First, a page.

D.C. launches pilot program to give cash to new parents and pregnant people One-hundred thirty-two new parents and pregnant people in D.C.'s three lowest-income wards will get $900 a month for a year to spend as they wish.
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D.C. launches pilot program to give cash to new parents and pregnant people

A new D.C. program will distribute $900 in cash to eligible new parents every month for a year. Tomáš Petz/Unsplash / https://unsplash.com/photos/O8eo2BC1SOI hide caption

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Tomáš Petz/Unsplash / https://unsplash.com/photos/O8eo2BC1SOI

D.C. Mayor Muriel Bowser announced Thursday that the city is putting $1.5 million towards a pilot program to provide direct cash payments to 132 low-income new parents and pregnant people in wards 5, 7, and 8, offering each of them up to $900 a month for a year — with no conditions or expectations on how they should spend it.

The program — known as Strong Families, Strong Future D.C. — will be managed by Martha's Table, a social services organization that has run its own cash assistance programs.

"It's expensive to have a baby ... diapers, formula, wipes alone are estimated to be $300 a month," said Bowser in a news conference announcing the program. "These payments will give moms the autonomy and flexibility that they need to provide care for their kids and themselves during this all-important first year of motherhood."

A spokesperson confirmed to DCist/WAMU that transgender and nonbinary parents are eligible for the program.

The program will target people who earn up to 250% above the federal poverty line — or $32,200 for one person, or $43,550 for two — and are in their second or third trimester of pregnancy or have a baby younger than three months. The three wards that were chosen have the city's highest proportion of Black residents; the lowest average household income; and least access to prenatal care.

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The new program, which kicks off in February, is funded with money set aside in the 2022 budget by Ward 5 Councilmember Kenyan McDuffie. It represents another in the growing number of experiments with direct cash assistance programs in D.C. and across the country — some of which have targeted young pregnant people or families. The basic idea is that cash, instead of targeted benefits like food or rental assistance, gives people more flexibility in deciding what they should spend on.

In 2018, a the Mississippi nonprofit Springboard to Opportunities launched a program to give 20 low-income Black parents in the state $1,000 a month for a year — no strings attached. The Magnolia Mother's Trust has since expanded and is now the country's longest-running basic income program; participants have said they have experienced an improvement in their financial situations.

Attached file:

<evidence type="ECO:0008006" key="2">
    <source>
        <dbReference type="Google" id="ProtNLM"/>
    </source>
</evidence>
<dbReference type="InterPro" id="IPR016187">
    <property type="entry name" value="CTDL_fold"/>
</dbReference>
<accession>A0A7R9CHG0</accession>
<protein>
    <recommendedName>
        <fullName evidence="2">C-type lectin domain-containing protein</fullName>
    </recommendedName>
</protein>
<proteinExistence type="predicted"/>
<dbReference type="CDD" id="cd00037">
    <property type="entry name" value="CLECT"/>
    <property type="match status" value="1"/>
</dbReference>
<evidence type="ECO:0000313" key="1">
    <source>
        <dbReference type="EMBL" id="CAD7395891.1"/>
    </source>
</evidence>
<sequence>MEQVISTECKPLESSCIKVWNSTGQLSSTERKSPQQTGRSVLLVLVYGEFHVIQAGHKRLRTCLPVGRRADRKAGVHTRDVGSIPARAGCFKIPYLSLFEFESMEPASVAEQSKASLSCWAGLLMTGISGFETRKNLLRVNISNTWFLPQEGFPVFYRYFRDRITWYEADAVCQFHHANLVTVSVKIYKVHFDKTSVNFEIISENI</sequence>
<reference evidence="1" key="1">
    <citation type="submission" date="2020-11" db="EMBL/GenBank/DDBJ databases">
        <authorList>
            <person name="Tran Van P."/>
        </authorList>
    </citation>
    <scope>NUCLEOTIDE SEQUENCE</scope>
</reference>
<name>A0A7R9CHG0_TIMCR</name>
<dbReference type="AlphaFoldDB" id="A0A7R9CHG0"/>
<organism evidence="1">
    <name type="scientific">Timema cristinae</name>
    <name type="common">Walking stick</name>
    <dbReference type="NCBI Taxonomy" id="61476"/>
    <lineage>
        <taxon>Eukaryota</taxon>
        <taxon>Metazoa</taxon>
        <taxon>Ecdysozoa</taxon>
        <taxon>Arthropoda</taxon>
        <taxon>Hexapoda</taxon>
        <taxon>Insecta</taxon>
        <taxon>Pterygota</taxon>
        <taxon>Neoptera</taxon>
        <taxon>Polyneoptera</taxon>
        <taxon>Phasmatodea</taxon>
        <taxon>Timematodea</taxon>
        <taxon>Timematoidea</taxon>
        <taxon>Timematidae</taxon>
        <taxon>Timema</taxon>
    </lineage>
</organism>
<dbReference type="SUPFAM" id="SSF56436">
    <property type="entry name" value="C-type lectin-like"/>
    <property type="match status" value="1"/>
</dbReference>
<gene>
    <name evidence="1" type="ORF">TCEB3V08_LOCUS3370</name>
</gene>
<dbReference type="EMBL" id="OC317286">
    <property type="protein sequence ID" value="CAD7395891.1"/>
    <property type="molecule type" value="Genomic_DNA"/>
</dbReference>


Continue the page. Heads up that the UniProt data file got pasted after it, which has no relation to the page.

More recently, for six months in 2021 the federal government offered families payments of up to $300 per kid each month as part of an expanded Child Tax Credit. And as part of the 2022 D.C. budget, the council expanded an existing tax credit for low-income families and is allowing for it to be paid out on a monthly basis. McDuffie also passed a related program to give low-income kids $1,000 a year for a trust fund they can access after they turn 18.

During the early months of the pandemic, Martha's Table gave each of 137 families a total of $9,000 in cash spread over four months. That grew into a larger cash assistance program known as THRIVE East of the River, which has benefited 500 families in Ward 8 with $5,500 in payments each over five months.

"We believe cash assistance is an efficient, impactful and transformational way to support family stability during times of extreme vulnerability," said David Lloyd, the deputy chief of programs at Martha's Table, at Thursday's news conference. "For families in wards 5, 7, and 8, this level of unconditional support is absolutely critical. Through this initiative, we expect to see significant long-term advancement in both maternal and child health outcomes in economically vulnerable areas of the District of Columbia."

This story is from DCist.com, the local news site of WAMU.

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